Even in Dominica, the hype about December 21st and the hubbub of the approaching yule-tide were having less than desired effects on me. Fortunately, I had already decided that that particular Friday was a day to escape to “the country” (that is, away from Roseau, the capital!) if the world hadn’t ended by then.
I headed off to somewhat familiar territory, my destination being the wonderful Papillote Wilderness Retreat at Trafalgar in the Roseau Valley. I ‘d already booked my massage with physiotherapist Ariane Magloire and was looking forward to soaking in the hot pools after my session with her. As there was no cruise ship in port, I decided to go early and explore the very popular Trafalgar Falls eco-site, which can be very crowded when hundreds of people are on-island for a few hours.
It was a beautiful day in paradise and that is no exaggeration! Brilliant sunshine, nary a cloud in sight and slightly cooler temperatures were ideal conditions for my little hike from Papillote up the hill to the twin falls at Trafalgar. As I approached the Visitor Centre, I was completely surprised that there were no visitors or tour buses in sight. I spoke to the forestry officer and the attendant on duty and informed them of my plan to work my way up to what is called the “mother” fall which is more readily accessible than the “father” fall. We chatted for a few moments and then I headed off on the well marked and groomed trail to the viewing platform, about 15 minutes along the route.
A mountain whistler (rufus-throated solitaire) high up in the tree-tops cheerily accompanied me with its melodious trills. Antillean bull finches and peewees flitted about the lower limbs of the trees, capturing my attention now and then as I paused to look at pretty plants along the path. I marvelled at so many shades of green all about me in the dense forest. I could sense my breathing becoming deeper and more even as I steadily walked up a gradual incline. After about 10 minutes, I arrived at the sturdy wooden platform and gasped with delight at the sights before me.
To my left, the taller and slimmer “father” fall glistened in the shadowy sunlight. Its seemingly remote location added to the intrigue. I did recall a time many years ago when I did actually work my way over treacherous boulders and slippery stones (with the assistance of a guide). But a landslide changed all that and I was content with the memory of soaking a bruised leg under a man-made bamboo shower of natural hot mineral water. Now that area is off-limits to visitors.
My only choice was to head further along the track to the majestic and stately “mother” fall. I was happy to snap shots of the twin cascades from different angles as I followed the trail to the right. It had been many years since I ventured beyond the platform, mainly because there were always too many people on the trail for my tastes. Admittedly, I did meet three young men just as I left the viewing point. They were heading out and now I was completely alone!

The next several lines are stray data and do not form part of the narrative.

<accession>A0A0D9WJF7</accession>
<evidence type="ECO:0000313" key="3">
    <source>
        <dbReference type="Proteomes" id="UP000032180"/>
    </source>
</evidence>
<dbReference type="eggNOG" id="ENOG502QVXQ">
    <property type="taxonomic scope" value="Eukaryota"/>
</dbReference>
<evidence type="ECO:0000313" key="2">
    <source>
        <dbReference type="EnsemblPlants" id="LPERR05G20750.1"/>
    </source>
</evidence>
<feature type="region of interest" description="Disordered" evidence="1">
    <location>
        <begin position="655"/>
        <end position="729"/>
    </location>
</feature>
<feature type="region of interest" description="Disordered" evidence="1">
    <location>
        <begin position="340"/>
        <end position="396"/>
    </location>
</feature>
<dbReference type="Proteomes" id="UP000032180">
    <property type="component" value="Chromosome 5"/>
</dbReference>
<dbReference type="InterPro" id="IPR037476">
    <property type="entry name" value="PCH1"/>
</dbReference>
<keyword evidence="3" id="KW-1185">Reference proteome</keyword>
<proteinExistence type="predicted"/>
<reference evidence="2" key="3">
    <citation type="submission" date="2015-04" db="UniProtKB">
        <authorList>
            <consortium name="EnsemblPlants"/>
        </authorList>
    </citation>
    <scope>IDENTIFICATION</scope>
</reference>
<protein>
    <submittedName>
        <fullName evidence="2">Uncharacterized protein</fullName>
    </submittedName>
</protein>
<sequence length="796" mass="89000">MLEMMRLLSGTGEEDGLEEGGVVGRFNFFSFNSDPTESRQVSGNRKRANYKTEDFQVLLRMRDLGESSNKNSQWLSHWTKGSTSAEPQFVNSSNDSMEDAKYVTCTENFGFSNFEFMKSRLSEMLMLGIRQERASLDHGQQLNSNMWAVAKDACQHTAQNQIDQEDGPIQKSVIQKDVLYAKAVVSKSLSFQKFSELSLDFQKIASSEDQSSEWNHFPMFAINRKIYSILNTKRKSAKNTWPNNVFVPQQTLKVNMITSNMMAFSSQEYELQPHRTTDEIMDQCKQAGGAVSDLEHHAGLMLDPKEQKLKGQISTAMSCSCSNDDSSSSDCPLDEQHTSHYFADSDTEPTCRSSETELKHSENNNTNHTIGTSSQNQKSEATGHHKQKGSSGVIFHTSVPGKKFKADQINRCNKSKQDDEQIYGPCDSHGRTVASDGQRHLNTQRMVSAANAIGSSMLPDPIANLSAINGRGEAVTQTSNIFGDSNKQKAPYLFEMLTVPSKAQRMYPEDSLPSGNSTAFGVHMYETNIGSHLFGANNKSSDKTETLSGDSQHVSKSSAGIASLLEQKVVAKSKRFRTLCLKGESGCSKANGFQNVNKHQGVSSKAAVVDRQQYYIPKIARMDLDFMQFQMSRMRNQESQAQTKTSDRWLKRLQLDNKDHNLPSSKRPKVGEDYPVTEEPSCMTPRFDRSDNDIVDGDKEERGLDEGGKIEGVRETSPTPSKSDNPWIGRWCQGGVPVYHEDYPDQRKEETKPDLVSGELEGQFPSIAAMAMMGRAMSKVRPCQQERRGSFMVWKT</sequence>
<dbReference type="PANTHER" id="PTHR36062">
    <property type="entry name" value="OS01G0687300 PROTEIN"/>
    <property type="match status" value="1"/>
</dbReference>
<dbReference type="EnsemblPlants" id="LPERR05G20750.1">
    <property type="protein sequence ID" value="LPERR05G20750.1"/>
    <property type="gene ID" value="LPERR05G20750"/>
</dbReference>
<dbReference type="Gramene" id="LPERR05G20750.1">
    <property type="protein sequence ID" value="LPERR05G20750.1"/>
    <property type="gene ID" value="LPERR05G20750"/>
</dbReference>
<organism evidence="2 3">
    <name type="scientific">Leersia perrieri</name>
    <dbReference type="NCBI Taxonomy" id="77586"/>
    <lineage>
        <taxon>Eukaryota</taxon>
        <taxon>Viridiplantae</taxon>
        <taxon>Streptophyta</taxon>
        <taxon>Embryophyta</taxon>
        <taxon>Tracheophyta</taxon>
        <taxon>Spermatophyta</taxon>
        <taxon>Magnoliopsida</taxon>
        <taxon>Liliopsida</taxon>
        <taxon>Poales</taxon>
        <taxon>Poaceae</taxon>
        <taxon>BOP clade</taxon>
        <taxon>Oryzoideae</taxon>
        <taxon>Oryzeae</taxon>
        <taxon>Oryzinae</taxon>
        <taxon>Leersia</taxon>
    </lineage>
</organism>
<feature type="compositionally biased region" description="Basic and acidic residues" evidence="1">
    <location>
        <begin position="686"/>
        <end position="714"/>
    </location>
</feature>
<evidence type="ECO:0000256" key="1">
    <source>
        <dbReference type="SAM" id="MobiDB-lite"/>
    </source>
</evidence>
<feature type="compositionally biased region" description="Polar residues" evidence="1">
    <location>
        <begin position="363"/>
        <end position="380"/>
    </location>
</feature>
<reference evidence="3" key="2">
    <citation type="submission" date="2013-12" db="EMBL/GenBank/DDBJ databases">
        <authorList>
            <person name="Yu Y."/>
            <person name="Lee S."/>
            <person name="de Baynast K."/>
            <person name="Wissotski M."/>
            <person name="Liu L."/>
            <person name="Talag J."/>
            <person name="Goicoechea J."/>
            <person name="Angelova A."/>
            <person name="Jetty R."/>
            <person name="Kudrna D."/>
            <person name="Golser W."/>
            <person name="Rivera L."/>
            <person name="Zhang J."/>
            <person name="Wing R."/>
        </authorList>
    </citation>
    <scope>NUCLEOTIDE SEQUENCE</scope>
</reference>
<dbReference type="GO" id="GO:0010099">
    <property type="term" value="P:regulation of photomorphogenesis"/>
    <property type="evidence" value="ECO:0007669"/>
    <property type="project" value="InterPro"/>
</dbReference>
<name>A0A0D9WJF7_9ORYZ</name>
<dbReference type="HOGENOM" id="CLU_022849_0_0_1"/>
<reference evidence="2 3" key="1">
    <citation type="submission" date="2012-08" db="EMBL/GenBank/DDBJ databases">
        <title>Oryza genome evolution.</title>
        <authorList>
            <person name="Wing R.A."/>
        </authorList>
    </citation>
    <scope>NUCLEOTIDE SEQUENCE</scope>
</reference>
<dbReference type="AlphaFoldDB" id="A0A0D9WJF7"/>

The “mother” falls’ persistent roar drew me towards her base, over big rocks, a coursing stream of hot water and some huge tree roots. As I was on my own, I decided to stop a bit of a distance away from her as the boulders can be extremely slippery when wet. I realized that with no-one else around, personal safety was a priority. I sat on a damp boulder and gazed all around me. By now, after only 10 minutes beyond the view-point, sweat trickled down my back and my face was wet from the mild exertion. A damp mist from the cascade blew over me and I breathed deeply and slowly for some time. I stared at the tumbling waters as if in a trance, while recalling its pristine source higher in the mountains in Morne Trois Pitons National Park.
After a short while, I glanced at my watch and realized that it was time to make my way back to Papillote for my appointment. As I carefully turned myself around on the over-sized boulder, I cast a backward glance at the “mother.” Although I had only spent a short time near her torrents, I felt completely invigorated, re-energized and refreshed. Any stress that I had carried into this spectacular wilderness eco-site had quickly vanished. I was now ready to celebrate the holiday season in the best of spirits!
My few moments of solitude reminded me that nature is indeed a tonic for the mind, body and soul. I highly recommend it, and urge you to spend a little time in the great outdoors, as well as with family and friends this holiday season – where-ever you live. Peace and goodwill to all!